Tag Archives: punk rock

God is Irish

Crock of Gold: A Few Rounds with Shane McGowan

by Hope Madden

Sloppy and ruinous, raucous and charged, and more than anything, punk rock—honestly, this could describe about a dozen Julian Temple movies. In this case, crashing the party of his Sex Pistols docs and his intimate Joe Strummer film is Shane McGowan. And he’s pissed.

Drunk, I mean.

Crock of Gold: A Few Rounds with Shane McGowan is Temple’s exploration of life after punk.

The poet of Irish rock, a traditionalist who set gritty street ballads to Celtic tunes, McGowan wanted to save Irish music. This was the legacy he was after, and as frontman of the Pogues—Ireland’s second most successful and likely most Irish band—he did.

Yes, here’s where all rock biopics ask, “At what cost?” Temple’s film doesn’t wait, though. Opening as it does on McGowan, 60-years-old, slurring, wheelchair bound and still drinking, Crock of Gold never hides from the ravages of a punk rock life.

The young McGowan railed at the cliché of the drunken Irishman even as he personally confirmed it. “You want a Paddy?” he says of the British establishment. “I’ll give you a fucking Paddy!”

The film faithfully follows McGowan’s chronology, from boyhood in County Tipperary to angry adolescence in London, on to thrashabout music and eventually international stardom before the inevitable crash, slow rebuild, and crash some more.

And McGowan himself is right there, either narrating the unfolding events or listening in to earlier tapes of him narrating. His constant presence anchors the wild, fascinating tales with their physical toll.

Temple also fills the screen with bizarre animation, old movie footage of the Irish War and of bucolic country life, as well as images of McGowan’s late 70s London, Sex Pistols show and all. What he conjures is an image of clashing ideas and ideals that found a home in McGowan’s imagination and translated into melancholy street music.

McGowan’s touring life of drink and drugs, violence and very little toothpaste are well documented. It’s hard to pin down the feelings drummed up by all these stories. The modern day balladeer—a full set of dentures on display when he smiles, which is rarely—seems simultaneously brash and regretful.

For passing fans or newcomers to McGowan’s music, Crock of Gold is an unusually clear-eyed testament to the toll of punk rock excess. These guys were not meant to live forever.

But for true fans, it’s a painful and strangely beautiful look into one remarkable if misspent life.

Punk History

Desolation Center

by Rachel Willis

Director Stuart Swezey has a personal interest in telling the story of Desolation Center and the five truly unique events they coordinated in the mid-1980s. As one of the primary figures involved in the organization of these events, he has a lot of information on the subject.

And we’re lucky that Swezey decided to delve into his catalog of archival footage because there is a lot of amazing material presented in his documentary, Desolation Center. Through primary source material, interviews with the musicians and artists who performed, and event attendees, the documentary is an engaging historical look at a definitive moment in punk music history.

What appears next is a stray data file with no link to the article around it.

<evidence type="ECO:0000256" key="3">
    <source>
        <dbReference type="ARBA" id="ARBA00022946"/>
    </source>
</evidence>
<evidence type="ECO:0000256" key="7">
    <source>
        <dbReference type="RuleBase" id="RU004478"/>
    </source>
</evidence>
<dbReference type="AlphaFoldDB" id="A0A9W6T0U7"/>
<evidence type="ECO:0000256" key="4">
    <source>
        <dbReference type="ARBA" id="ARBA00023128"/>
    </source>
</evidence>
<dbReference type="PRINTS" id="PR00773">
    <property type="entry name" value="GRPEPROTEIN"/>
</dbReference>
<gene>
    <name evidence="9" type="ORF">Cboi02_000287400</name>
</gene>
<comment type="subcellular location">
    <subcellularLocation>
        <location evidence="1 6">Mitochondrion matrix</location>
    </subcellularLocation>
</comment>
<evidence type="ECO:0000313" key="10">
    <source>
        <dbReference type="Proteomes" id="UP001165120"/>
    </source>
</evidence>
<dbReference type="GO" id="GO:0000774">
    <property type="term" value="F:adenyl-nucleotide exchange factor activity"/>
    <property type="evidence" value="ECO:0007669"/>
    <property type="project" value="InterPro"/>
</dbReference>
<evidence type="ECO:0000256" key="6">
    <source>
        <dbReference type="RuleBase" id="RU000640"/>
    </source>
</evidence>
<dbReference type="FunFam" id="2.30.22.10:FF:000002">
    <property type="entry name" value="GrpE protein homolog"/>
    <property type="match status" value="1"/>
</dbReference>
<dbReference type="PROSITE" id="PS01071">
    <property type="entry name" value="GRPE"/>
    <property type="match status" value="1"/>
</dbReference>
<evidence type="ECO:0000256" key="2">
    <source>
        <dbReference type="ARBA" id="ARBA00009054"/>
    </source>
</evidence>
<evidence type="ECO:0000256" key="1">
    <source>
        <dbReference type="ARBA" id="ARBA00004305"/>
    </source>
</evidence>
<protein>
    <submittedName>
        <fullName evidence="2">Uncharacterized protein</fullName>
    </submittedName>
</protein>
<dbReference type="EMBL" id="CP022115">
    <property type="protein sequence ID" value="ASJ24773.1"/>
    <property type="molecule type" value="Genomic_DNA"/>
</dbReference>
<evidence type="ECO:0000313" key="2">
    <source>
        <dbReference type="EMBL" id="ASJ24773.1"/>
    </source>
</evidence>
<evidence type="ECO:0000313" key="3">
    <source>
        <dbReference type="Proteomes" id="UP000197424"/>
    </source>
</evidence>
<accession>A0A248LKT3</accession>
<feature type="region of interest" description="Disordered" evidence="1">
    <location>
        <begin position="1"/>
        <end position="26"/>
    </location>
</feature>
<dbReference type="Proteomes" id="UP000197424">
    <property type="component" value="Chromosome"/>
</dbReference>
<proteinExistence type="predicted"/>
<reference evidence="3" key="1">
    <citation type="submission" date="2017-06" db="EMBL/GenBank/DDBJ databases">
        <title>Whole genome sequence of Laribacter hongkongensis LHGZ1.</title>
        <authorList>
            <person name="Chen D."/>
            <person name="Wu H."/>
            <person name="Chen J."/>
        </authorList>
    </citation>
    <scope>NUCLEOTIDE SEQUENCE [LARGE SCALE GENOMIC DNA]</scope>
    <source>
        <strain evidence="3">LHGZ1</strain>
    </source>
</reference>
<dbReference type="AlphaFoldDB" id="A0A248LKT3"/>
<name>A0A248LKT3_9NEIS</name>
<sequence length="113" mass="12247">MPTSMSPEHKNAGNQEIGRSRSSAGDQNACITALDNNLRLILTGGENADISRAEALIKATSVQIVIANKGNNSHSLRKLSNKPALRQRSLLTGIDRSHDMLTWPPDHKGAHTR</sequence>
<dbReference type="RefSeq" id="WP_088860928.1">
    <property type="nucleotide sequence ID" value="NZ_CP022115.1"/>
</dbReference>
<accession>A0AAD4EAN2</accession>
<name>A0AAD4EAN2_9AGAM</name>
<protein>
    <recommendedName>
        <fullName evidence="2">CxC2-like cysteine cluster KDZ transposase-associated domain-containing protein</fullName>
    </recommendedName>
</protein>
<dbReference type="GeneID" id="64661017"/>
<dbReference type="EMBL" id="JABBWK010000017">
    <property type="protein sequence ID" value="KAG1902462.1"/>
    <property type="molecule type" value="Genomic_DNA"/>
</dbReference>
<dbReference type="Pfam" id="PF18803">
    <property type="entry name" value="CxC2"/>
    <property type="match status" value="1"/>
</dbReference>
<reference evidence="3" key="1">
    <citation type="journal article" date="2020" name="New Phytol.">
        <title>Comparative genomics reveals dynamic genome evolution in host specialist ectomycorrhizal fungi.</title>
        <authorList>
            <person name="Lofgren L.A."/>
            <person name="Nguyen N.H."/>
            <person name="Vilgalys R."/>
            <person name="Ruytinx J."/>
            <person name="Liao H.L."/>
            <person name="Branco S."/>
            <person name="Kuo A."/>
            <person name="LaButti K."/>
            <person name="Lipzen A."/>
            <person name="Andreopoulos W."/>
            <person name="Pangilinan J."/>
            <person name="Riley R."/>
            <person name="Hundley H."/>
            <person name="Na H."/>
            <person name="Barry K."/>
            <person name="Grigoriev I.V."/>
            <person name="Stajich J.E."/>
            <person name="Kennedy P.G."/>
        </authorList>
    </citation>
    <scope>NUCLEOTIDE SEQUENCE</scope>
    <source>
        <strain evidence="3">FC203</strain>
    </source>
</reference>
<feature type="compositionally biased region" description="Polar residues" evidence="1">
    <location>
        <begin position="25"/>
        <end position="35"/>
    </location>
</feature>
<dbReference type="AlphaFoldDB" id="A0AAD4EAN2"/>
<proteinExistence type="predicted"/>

A brief history of the Los Angeles punk scene in the 1980s opens the film. The police department in Los Angeles was quick to break up punk shows, storming into venues and raiding the scene, interrupting shows and arresting concert goers. It was this perpetual harassment that led Swezey to the idea that they hold a show in the desert.

From the archival material, you get a sense of the intimacy of the first show. There are fewer than one hundred people in attendance, but a truly unique and awesome experience is conveyed through the existing video. From footage of the ragtag group of punk fans traveling on buses to the desert concert (which featured Minutemen and Savage Republic), the audience gets a glimpse at how monumental this was for the people who attended, performed, and organized the event.

The best part of Desolation Center is the archival photos and videos from the shows. Though the first show is small, word of mouth spreads, and the second desert show is bigger as evidenced by the footage from the second event. The second show’s line up included Berlin’s industrial band, Einstrüzende Neubauten and performing artist Mark Pauline, whose shows were astonishing if not entirely safe (at one point he attempts to blow a boulder from the side of a mountain during the show, but thankfully for those in attendance, it’s an unsuccessful endeavor).

Footage from the next three shows – which take place on a boat, back in the desert, and in a warehouse, and include bands like Sonic Youth and Meat Puppets – help the audience understand the experience. The shows are extraordinary events, and while watching the documentary, one feels lucky to be given the chance to see the astounding performances.

The interviews, at times, help the audience understand what it felt like to be a part of Desolation Center. Other times, they overinflate the experience. Swezey’s best course of action would have been to let the footage speak for itself, but his choice to include so many interviews may have been due to the film disintegrating over the years – some of the vintage film has clearly seen better days.